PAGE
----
Look for the small moments of joy and if you can, be the joy. Every day in the grand tally of all that happens every casual smile and act of goodwill makes a difference. No matter how much negativity you think is happening, the arc of humanity will always be towards goodness and hope. No matter what catastrophe strikes, whether personal, environmental or political, there is light shining even when we cannot see it. There are a stagger amount of unsung heroes are there in every day. Armies of do-gooders holding doors open for other people, returning lost property, saving lives, and spreading smiles. It might not be headline grabbing newsworthy action, but I guarantee you that in each day the good outweighs the bad.

    Sometimes I get a view of the whole world, all of humanity, and I get sense of how connected we all really are and how sensitive we all are to each other. Even if you don’t see it, you feel it. When you stand next to someone in pain, you sense their pain even if you don’t hear them crying. Maybe this is why we disconnect from our bodies so often? If you drop into your own body have to feel it all. Not only your happiness and pain, and the happiness and pain of everyone around you. Empathy lives in the heart, just around the corner from love and joy. As a yogi you have to learn to let is all in. Actively practice being grateful. Cherish each day. Celebrate every ray of sunshine. Be nice to everyone all the time (or as much of the time as you can). Be strong, not so you can bully people around or compete with anyone, but be strong so you lift others up with your rising tide. This is the yogi life. Live it with your whole heart and soul every moment of every day.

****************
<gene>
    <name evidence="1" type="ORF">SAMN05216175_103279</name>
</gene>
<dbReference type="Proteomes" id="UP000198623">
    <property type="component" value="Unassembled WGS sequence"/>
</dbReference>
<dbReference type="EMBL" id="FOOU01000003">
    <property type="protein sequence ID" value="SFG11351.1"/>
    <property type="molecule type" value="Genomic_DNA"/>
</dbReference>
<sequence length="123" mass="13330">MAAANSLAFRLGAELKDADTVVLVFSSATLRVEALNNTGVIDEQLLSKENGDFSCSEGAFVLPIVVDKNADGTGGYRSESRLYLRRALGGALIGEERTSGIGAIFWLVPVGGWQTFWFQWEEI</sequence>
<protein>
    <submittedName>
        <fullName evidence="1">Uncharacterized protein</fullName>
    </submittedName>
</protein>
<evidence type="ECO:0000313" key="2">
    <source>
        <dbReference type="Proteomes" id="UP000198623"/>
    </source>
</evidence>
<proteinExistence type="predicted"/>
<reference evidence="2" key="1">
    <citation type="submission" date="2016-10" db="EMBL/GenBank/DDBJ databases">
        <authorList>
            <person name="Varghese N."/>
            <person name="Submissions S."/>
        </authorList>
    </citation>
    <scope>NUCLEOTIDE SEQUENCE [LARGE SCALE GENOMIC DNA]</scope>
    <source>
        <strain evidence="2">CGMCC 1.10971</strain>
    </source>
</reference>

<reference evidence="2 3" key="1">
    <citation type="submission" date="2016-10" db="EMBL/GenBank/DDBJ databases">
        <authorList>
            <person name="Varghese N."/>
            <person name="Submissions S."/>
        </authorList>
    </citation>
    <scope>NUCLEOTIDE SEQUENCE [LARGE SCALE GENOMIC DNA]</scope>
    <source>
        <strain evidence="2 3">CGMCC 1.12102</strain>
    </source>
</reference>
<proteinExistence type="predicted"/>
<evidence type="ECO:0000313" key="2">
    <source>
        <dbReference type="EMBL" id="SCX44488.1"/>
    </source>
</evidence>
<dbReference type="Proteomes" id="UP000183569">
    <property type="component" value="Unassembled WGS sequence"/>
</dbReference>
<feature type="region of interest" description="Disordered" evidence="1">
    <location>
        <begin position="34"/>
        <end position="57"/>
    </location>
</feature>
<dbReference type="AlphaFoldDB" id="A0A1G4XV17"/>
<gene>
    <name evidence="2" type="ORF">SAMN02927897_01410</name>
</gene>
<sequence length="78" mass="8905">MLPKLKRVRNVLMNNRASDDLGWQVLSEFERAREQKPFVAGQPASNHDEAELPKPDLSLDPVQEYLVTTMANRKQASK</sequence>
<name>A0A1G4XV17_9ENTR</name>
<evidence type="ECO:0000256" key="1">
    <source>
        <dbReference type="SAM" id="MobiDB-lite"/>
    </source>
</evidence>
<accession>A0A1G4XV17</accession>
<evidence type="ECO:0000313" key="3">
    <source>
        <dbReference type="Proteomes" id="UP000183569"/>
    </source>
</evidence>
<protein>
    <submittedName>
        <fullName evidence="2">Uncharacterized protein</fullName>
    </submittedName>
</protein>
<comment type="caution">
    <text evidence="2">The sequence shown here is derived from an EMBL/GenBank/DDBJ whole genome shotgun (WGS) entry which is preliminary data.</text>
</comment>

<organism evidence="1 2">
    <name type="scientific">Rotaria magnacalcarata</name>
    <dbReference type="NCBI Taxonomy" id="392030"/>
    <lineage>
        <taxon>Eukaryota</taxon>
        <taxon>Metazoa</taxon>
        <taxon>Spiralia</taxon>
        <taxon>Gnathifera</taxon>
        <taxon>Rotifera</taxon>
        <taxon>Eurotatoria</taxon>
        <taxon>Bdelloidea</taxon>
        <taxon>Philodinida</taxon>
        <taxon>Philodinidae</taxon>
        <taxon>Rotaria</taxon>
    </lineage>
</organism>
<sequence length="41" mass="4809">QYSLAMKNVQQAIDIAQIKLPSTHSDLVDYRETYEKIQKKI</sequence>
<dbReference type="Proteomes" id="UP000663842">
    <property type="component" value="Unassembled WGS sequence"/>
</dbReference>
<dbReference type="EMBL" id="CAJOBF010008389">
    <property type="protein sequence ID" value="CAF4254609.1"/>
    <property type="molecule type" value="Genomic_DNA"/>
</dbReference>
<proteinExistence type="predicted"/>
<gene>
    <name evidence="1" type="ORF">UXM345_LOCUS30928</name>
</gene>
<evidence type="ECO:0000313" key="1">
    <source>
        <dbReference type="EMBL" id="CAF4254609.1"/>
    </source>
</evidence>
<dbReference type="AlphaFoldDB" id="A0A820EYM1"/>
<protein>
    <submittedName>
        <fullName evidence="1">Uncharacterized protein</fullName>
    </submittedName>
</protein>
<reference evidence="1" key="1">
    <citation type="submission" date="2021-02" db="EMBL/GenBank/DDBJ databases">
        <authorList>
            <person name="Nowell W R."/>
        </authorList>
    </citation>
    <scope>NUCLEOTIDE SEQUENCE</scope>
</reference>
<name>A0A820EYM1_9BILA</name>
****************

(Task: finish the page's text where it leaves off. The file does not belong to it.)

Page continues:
By Kino MacGregor

    View our Insight channel for meditation and mindfulness courses

  • Coriander Pesto

    You may know coriander as cilantro. Either way, it’s detoxifying effects are legendary and enhanced when you combine it with chlorella (more on that another time). Coriander helps chelate toxins from the body, this means it binds to the waste products to help remove them from the cells.

    Today it’s the recipe I want to share with you. Forget the science.  Just know that when you eat this you’ll be doing great things for your body.  

    Ingredients

    I large bunch of coriander

    1 cup raw macadamia nuts

    1/4 cup extra virgin olive oil

    1 lime juiced (about 1/4 of cup)

    1 large clove garlic

    1 tsp malden sea salt